Researchers of the Institute of Biotechnology and Biomedicine at the Universitat Autònoma de Barcelona, (IBB-UAB), Spain, have achieved the generation of four peptides capable of self-assembling in a controlled manner, creating nanomaterials.
The research into creating nanomaterials was conducted by Salvador Ventura, Marta Díaz and Susanna Navarro (IBB-UAB), and included the collaboration of Isabel Fuentes and Francesc Teixidor (Institute of Materials Science of Barcelona (ICMAB-CSIC).
The new molecules are formed by a chain of seven amino acids, each of which are made up of two different amino acids, meaning that they significantly speed up and reduce the price of the process of the creation of functional synthetic amyloid structures, which are used to create nanomaterials with applications in biomedicine and nanotechnology.
Generating synthetic amyloid structures
According to the university, generating functional synthetic amyloid structures to form nanostructures by imitating the natural generation process is nothing new. The assembly of proteins into stable fibres allows creating supramolecular shapes which no isolated protein can create, and which are used as nanoconductors, photovoltaic structures, biosensors and catalysts.
Quite recently, prion protein sequences – also amyloids – began to be imitated to create nanomaterials. The interest in these sequences surrounds the fact that the proteins assemble in a slower and more controlled manner, forming highly ordered non-toxic nanostructures. However, the fact that the sequence is so long, with over 150 amino acids, makes it very difficult and expensive to synthesise.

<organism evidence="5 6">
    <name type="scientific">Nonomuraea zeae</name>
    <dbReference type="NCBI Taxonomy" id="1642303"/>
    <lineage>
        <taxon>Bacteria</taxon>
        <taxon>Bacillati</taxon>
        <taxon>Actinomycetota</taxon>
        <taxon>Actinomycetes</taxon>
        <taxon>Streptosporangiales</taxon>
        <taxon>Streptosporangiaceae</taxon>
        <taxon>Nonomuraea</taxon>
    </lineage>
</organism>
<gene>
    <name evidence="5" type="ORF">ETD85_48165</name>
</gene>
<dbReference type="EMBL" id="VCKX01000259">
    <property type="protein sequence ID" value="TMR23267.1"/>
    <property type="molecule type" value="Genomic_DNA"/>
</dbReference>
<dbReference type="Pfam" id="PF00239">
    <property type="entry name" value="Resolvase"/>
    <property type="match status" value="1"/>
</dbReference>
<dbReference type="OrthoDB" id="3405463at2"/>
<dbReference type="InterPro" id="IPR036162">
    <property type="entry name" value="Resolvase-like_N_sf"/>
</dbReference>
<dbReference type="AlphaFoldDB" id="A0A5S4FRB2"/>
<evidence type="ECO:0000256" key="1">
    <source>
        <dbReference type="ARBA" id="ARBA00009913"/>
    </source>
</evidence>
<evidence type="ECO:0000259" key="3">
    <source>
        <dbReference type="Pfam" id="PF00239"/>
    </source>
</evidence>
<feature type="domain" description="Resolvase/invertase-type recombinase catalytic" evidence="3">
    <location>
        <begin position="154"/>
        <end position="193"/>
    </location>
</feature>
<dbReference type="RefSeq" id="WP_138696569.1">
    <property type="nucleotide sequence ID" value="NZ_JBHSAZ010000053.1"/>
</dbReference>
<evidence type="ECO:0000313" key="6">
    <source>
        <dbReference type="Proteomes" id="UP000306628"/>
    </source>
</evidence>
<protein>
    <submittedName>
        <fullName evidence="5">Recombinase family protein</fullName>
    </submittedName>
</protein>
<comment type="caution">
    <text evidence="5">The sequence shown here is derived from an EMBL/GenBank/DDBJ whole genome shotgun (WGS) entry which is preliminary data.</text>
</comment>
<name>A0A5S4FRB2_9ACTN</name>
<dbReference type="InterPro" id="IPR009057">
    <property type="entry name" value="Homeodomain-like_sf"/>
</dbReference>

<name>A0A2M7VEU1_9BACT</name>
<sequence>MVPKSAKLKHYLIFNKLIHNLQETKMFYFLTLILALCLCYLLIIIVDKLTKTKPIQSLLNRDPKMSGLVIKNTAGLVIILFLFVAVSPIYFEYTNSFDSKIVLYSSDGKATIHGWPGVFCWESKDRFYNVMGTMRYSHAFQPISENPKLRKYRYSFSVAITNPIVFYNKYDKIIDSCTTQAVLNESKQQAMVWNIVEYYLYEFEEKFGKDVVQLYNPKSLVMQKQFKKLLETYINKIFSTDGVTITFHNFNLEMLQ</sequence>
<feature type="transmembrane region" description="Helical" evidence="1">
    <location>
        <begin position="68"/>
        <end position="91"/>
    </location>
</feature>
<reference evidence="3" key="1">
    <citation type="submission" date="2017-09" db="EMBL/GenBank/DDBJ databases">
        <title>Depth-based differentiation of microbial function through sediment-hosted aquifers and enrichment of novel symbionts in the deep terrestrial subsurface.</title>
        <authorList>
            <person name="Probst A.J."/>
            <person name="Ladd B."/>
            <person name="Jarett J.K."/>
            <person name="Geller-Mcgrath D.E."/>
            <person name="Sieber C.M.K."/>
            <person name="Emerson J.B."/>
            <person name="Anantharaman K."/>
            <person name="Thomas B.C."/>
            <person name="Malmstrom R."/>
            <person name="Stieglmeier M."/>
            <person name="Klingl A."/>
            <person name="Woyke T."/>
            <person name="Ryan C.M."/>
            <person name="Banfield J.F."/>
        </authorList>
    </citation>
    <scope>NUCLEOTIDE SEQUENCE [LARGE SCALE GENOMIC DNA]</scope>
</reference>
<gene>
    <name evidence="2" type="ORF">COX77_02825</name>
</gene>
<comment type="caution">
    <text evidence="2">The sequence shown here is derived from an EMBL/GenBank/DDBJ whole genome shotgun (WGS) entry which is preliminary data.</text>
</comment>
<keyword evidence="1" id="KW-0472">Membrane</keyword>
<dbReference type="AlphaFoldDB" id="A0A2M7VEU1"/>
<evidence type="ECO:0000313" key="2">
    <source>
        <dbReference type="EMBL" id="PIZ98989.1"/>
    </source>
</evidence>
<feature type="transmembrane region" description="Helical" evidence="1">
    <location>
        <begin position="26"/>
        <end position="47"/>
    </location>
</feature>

Ventura said: “We have demonstrated that an adequate design can permit the size of synthetic prion sequences to be reduced down to only seven amino acids, while conserving the same properties. The four peptides we have fabricated are the shortest structures of this type created until now and capable of forming stable fibril assemblies.”
What did the study demonstrate?
In the study, the researchers verified the stability and functionality of the four fabricated peptides, building one of the most degradation-resistant biological nanomaterials described to date. These were nanocables covered in silver which can act as electrical nanoconductors and fibrillar mini enzymes capable of acting as catalysts in the formation of organic nanomaterials.
Ventura said: “The final objective will be to generate hybrid peptide-inorganic materials capable of making complex reactions, as those created by the photosystems of plants”
In order to generate new peptides, the researchers based their work on specific sequences of prion proteins, known as prion domains (PrDs).
Ventura explained: “We studied which amino acids are more frequent and how they are distributed in these regions, demonstrating that only four different types of amino acids distributed in a specific manner and always combined by a fifth type of amino acid is sufficient to have the complete code needed to form synthetic prion fibres.”
This study has helped researchers of the IBB Protein Folding and Conformational Diseases group, directed by Ventura, to open a new line of research focused on creating nanomaterials.